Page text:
The 26-year-old, who joined from AIK Solna, has played in Scotland before, having featured in a behind-closed-doors friendly for Livingston in 2005.
The West Lothian club did not need a second look, shipping him straight back to parent club Heerenveen.
But a move to Finnish club Inter Turku proved to be the wake-up call Hooiveld needed.
"I had to grow up a bit and I guess I did," he said.
"That's the thing in my head I had to change, a way of approaching things.
"I knew that I could play football but, mentally, I knew I had to become more like a winner."
He added: "When I was in Holland, I lost a match in training and I was all right by it.
"I went home, I went to my friends', we had laugh there.
"But as soon as I started living on my own, I had to be more focused.
"If I was losing games in training, for the rest of the day I felt silly.
"So I had to make sure I didn't lose any games any more."
The contrast between the Hooiveld of 2006 and the Hooiveld of today could not be more marked, with the player now expecting as much of his team-mates as of himself.
"I'm a player who always demands a lot of himself and lot of the people around me, a player who always goes up front in the battle," he said.
"I don't back down."
Hooiveld's new-found maturity allowed him to win back-to-back league titles in Finland and Sweden but he knows completing a hat-trick in Scotland will be more difficult.
But he scoffed at suggestions he will be under more scrutiny as an Old Firm player than he was at AIK.
"A lot of people underestimate the intensity of playing for AIK," he said.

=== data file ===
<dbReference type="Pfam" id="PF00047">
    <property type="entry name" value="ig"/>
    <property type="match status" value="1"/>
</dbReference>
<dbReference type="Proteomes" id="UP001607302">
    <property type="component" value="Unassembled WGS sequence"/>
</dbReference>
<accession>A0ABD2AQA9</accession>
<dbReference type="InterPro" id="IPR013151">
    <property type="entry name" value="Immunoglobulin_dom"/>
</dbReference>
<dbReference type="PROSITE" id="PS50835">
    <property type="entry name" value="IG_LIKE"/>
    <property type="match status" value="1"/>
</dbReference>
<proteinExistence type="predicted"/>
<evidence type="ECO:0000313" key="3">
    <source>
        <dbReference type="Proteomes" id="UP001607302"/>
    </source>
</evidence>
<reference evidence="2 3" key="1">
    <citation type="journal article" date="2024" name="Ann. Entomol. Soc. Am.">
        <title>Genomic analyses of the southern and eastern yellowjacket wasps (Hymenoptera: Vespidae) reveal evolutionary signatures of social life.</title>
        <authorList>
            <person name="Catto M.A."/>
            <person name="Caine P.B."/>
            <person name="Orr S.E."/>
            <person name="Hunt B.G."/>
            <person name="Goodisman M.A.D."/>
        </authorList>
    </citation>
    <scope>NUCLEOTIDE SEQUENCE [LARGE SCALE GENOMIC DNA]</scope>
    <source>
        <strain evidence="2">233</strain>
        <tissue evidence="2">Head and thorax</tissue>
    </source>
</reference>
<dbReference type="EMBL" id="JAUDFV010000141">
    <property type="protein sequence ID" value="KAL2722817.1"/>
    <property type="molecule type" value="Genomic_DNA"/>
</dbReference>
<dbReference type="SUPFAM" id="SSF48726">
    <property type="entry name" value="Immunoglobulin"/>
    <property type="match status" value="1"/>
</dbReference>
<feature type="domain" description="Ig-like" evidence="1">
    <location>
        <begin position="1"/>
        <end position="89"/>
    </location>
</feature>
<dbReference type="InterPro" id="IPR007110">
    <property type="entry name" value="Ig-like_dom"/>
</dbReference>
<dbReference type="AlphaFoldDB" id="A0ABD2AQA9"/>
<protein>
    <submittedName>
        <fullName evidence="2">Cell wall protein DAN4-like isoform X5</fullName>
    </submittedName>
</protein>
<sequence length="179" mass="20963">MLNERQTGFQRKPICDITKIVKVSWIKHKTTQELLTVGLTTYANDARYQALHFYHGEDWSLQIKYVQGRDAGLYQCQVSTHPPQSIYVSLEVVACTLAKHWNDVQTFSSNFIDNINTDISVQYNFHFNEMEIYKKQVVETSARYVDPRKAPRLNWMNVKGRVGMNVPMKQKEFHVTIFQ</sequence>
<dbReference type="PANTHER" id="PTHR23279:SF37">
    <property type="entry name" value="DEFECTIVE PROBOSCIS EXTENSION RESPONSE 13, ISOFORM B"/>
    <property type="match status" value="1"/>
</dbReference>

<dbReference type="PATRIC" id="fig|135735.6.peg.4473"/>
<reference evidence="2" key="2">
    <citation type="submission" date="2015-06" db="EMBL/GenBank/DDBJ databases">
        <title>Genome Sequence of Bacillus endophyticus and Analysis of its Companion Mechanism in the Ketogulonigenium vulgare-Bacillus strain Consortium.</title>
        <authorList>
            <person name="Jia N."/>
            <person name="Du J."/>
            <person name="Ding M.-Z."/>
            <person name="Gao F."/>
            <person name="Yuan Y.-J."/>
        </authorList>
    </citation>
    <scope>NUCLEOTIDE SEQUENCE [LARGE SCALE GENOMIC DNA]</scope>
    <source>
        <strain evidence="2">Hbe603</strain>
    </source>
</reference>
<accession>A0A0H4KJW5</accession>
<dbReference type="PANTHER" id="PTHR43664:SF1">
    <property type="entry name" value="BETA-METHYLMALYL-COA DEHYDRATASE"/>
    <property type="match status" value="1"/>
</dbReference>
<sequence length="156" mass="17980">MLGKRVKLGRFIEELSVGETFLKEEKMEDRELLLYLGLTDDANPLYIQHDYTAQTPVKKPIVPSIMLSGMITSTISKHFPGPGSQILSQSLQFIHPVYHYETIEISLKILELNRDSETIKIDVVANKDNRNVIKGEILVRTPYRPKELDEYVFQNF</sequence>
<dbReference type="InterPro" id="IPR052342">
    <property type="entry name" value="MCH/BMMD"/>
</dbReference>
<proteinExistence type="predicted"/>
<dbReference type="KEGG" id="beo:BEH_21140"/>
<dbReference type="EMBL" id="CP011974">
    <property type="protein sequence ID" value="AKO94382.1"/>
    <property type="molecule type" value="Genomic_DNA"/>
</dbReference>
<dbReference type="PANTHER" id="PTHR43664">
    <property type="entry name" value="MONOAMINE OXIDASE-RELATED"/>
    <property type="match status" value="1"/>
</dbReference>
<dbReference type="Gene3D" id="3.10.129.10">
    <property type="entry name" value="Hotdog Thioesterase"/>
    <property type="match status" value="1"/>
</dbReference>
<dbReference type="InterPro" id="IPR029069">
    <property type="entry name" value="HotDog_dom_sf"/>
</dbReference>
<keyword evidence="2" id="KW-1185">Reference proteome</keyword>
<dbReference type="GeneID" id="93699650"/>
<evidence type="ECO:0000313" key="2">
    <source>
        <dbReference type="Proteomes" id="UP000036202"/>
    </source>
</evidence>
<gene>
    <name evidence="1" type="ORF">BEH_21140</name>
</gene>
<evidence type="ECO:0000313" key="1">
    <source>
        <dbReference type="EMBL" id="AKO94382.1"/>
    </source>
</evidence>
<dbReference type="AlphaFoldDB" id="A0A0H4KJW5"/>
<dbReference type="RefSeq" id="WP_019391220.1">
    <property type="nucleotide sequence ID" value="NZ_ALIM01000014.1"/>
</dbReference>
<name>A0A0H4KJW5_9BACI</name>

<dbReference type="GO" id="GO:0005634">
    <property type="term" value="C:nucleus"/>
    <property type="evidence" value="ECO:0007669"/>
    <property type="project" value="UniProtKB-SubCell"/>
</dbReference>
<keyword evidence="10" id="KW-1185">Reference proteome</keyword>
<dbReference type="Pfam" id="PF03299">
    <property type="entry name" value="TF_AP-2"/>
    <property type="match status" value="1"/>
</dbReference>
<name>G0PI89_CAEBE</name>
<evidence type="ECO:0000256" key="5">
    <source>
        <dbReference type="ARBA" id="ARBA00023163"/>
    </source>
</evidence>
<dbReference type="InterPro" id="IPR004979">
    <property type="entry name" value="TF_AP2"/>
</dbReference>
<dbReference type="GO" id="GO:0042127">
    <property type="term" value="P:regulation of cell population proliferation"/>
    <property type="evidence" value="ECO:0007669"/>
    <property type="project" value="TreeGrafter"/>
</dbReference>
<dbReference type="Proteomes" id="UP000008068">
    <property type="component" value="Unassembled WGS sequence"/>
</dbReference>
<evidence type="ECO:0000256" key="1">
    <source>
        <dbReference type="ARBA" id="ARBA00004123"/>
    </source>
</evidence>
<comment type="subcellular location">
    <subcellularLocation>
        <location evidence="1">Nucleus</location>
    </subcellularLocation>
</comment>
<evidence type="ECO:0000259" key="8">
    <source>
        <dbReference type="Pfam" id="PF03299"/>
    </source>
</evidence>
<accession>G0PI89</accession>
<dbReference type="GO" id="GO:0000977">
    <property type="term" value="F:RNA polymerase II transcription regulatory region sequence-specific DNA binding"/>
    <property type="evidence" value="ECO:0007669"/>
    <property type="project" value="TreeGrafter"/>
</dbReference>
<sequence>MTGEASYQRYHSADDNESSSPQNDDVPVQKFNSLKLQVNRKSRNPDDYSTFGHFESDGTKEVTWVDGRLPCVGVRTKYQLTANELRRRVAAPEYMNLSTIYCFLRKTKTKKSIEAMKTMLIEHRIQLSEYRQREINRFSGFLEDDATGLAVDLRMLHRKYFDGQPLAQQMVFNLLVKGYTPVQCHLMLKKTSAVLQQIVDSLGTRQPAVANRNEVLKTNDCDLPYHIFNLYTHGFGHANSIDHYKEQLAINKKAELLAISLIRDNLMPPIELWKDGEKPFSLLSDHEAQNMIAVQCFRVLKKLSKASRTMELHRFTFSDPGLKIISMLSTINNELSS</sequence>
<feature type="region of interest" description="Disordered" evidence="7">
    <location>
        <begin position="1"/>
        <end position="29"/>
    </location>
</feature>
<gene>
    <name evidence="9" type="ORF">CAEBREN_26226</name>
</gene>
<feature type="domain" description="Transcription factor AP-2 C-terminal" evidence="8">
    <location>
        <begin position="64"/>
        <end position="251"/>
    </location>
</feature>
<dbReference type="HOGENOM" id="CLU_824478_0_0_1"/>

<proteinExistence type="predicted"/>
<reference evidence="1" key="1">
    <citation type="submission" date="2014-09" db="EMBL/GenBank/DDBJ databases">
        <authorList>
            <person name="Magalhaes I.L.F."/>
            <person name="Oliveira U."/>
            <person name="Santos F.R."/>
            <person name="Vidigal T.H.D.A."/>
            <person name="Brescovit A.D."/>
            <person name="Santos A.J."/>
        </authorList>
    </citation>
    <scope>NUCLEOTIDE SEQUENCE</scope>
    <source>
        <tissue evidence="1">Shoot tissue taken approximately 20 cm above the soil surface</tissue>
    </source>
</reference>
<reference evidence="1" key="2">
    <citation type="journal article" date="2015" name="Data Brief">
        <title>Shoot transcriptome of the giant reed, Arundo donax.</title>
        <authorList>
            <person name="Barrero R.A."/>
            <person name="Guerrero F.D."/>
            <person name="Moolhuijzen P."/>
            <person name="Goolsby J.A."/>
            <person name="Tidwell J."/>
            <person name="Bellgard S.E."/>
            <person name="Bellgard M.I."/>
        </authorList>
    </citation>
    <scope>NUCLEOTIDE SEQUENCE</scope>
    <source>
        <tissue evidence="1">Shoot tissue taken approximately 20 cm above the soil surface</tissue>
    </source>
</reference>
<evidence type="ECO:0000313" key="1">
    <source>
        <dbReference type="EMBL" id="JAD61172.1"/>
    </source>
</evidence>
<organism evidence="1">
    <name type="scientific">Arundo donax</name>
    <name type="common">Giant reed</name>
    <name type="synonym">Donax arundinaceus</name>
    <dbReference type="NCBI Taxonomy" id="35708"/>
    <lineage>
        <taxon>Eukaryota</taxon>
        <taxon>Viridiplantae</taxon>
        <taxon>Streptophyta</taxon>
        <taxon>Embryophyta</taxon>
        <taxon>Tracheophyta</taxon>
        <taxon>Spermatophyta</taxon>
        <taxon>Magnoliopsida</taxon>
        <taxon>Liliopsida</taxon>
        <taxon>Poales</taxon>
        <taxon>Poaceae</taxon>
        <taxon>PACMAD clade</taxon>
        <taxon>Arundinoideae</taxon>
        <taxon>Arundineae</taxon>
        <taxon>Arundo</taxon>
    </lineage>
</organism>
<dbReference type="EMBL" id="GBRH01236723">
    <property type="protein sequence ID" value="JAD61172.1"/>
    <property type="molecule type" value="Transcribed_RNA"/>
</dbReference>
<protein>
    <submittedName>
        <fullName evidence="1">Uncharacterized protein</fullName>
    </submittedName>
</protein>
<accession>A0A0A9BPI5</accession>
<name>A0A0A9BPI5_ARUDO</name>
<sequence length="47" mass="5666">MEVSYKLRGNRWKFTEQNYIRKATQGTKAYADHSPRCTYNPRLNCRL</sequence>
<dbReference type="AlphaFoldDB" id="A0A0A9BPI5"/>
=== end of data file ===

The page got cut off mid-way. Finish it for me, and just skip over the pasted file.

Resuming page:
"Go there once, especially the first game of the season.
"When the bus arrives, around 20,000 fans are there waiting for you, just to welcome you.
"The press is everywhere, constantly on AIK.
"Last year, we were champions but the year before Kalmar were champions.
"One week after Kalmar became champions, AIK fired their coach and it's the only thing they wrote about."
He added: "You put yourself under pressure. I don't get stressed if I play two bad games.
"I know that I can play football and it will come out one day.
"If the first two games are s***, the rest will be good.
"I always have two bad games in the season!
"For me, it's a privilege to play in front of a big crowd.
"I'm looking forward to it in a good way and I don't see it as a burden."
Neither does he feel the pressure of replacing Gary Caldwell, who was sold to Wigan this week.
"Somebody has to do it, eh?" said Hooiveld, who has compared himself to Johan Mjallby.
"I'm almost ready. I had a long holiday.
"The last game I had was the 9th of November, so I have to be a bit more fit before I can play a game.
"But I'm really fit between my ears."